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Fresh from renegotiating a long-term LNG contract with Qatar’s RasGas, India’s Petronet is reportedly lobbying ExxonMobil to revise the price of its 20-year supply contract with Gorgon before the project’s scheduled startup later this quarter.

If successful, it could open the floodgates for a host of renegotiation requests from Gorgon’s other buyers, which have seen the Western Australian venture face delays and cost blowouts since lead developer Chevron took an FID in September 2009.

A senior LNG analyst, who asked to remain anonymous, told Interfax the move shows the robustness of long-term take-or-pay contracts is “now being tested”.

“Contract details, such as averaging designed to damp out volatility in a market that has gone through a sudden change in the oil price regime, are now inappropriate. This may be exacerbated by the supply surplus and the emergence of a significant, competitive spot market,” the analyst added.

According to Indian media sources, Petronet has requested a lower price for the 1.5 mtpa of LNG it is committed to buy from Exxon’s portion of Gorgon’s output given continuing low prices for oil-indexed gas. Petronet signed a sales and purchase agreement (SPA) for the LNG in 2009 and is due to start importing it into the Kochi LNG terminal in the state of Kerala later this year.

When contacted by Interfax, a spokeswoman for Exxon would only say that “ExxonMobil has a commercial agreement with Petronet LNG Ltd. to supply liquefied natural gas from the Gorgon project in Australia. The terms of the agreement are confidential.” Petronet could not be reached for comment.

Petronet was due to start receiving gas last year. However, ongoing delays and the halving of oil prices since mid-2004 – with little expectation they will recover to levels seen before the crash – will provide extra leverage for contract renegotiation, analysts say.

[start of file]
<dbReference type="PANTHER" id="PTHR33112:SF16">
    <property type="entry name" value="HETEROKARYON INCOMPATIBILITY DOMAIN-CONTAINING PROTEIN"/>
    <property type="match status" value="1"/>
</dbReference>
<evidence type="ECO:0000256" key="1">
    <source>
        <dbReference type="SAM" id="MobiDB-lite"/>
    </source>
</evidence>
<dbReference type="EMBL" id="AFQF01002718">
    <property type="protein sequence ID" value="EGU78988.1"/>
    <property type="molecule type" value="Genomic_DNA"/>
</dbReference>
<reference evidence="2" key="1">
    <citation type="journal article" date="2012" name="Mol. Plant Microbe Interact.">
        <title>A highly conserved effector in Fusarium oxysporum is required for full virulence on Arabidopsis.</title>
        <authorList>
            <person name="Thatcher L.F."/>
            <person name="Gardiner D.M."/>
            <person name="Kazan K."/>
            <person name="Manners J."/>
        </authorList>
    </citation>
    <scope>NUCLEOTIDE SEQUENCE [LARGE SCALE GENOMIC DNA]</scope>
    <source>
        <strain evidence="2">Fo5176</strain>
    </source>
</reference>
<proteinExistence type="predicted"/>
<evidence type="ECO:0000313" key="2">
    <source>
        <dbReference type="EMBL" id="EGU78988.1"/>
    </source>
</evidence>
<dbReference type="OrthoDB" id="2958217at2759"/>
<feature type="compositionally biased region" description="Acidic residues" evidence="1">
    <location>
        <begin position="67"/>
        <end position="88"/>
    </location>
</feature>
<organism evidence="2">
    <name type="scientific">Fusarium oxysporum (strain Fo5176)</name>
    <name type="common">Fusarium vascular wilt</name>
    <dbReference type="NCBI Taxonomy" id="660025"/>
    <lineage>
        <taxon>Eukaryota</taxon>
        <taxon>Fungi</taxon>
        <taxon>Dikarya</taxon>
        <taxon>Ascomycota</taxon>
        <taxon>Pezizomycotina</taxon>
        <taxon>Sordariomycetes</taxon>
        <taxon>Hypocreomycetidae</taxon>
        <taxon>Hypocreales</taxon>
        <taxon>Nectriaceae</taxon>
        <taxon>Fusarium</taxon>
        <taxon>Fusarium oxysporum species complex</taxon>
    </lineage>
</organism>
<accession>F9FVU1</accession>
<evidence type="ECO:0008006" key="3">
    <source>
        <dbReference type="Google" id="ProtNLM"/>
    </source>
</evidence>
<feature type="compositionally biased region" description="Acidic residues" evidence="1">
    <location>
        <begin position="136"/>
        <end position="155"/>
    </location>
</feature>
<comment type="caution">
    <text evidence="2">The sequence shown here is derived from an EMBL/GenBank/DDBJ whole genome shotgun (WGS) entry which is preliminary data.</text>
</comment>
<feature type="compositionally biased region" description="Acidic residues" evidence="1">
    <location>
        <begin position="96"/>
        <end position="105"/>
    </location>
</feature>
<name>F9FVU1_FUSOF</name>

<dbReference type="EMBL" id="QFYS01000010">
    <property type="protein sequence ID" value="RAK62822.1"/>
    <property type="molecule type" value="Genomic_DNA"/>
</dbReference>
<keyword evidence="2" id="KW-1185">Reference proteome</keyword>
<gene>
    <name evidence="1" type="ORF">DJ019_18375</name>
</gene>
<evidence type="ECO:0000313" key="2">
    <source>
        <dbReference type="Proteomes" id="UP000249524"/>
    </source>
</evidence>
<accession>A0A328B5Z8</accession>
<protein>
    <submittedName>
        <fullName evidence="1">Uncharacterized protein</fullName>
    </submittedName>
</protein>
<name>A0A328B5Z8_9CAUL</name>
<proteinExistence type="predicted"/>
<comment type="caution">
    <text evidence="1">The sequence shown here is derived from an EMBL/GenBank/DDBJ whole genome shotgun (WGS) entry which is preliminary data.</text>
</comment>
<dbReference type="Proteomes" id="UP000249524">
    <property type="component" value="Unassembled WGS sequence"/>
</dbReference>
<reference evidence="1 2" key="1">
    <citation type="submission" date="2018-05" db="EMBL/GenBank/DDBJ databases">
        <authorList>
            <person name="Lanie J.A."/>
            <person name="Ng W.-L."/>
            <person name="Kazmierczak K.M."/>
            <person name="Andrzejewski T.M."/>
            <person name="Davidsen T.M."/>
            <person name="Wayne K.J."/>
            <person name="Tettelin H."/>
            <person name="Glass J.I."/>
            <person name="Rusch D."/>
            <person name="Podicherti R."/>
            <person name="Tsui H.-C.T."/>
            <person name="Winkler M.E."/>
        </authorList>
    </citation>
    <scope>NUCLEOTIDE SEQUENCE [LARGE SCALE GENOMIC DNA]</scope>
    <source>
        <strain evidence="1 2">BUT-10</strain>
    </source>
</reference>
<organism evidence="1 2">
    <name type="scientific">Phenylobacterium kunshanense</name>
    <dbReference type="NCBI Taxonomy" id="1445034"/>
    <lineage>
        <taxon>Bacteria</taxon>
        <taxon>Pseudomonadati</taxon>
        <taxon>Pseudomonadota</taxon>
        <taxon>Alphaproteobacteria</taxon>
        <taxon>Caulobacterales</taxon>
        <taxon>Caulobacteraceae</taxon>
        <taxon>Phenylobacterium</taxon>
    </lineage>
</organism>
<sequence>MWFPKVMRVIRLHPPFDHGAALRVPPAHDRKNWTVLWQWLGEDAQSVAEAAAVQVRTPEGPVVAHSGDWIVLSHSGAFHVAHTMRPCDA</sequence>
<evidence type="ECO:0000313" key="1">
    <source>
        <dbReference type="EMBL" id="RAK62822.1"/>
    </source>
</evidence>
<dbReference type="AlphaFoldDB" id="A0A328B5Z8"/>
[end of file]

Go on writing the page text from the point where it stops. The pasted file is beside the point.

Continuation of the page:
Facts Global Energy believes the “sanctity” of price formulas in long-term LNG contracts could begin to unravel as buyers, sellers and financiers question their value.

LNG is crucial to the economic prosperity of India, which is considered the next-largest growth market for the fuel after China. Ratings agency Moody’s says India’s LNG imports will increase from 10.4 mt in 2014 to 24 mtpa by 2020 as industrial demand rises and domestic gas production falls.

Petronet announced on 31 December that it had revised the price of its 25-year SPA with Qatar’s RasGas, under which India has been contracted to import 7.5 mtpa of LNG since 2004. Petronet had been paying $12-13/MMBtu for Qatari LNG, but has cut this to $6-7/MMBtu. Qatar has also waived Petronet’s $1.5 billion take-or-pay penalty for taking less gas than contracted.

Although the RasGas contract made no provision for price renegotiations, the Qatari company agreed to adjust “some aspects” of the contract.

“LNG volumes not taken by Petronet from RasGas during 2015 will be taken and paid for by Petronet during the remaining term of the SPA and will maintain its current level of oil indexation with the oil index more closely reflecting the prevailing oil prices,” Petronet said in a statement. This would “protect and preserve the overall value of the contract”, the company added.

Qatar’s willingness to renegotiate shows it recognises the importance of retaining Petronet as a long-term client and sets both a precedent and a benchmark low for long-term supply into Asia Pacific. The move will have serious cost implications for Australian producers, who are only now completing construction of their high-cost export facilities and may need to be as flexible as RasGas to retain key customers.

Exxon under pressure

With Australia’s traditional LNG buyers, such as China, requiring fewer cargoes than originally expected, coupled with the fact India is set to become a major growth market for Aussie LNG in the future, Exxon is under pressure to agree to Petronet’s request.

India’s largest LNG importer, Petronet was established by the Indian government as a joint venture between four of the country’s state-owned energy companies: Oil and Natural Gas Corp., Indian Oil Corp., Bharat Petroleum and Gail.

Gorgon is a joint venture of the Australian subsidiaries of Chevron (operator, 47.3%), Exxon (25%), Shell (25%), Osaka Gas (1.25%), Tokyo Gas (1%) and Chubu Electric (0.417%). Chevron, Exxon and Shell have sold most of their shares of the output to buyers such as JX Nippon, Kyushu Electric, GS Caltex and SK LNG Trading.

Chevron recently signed a non-binding heads of agreement for LNG with China Huadian Green Energy for up to 1 mtpa of LNG over 10 years from 2020.

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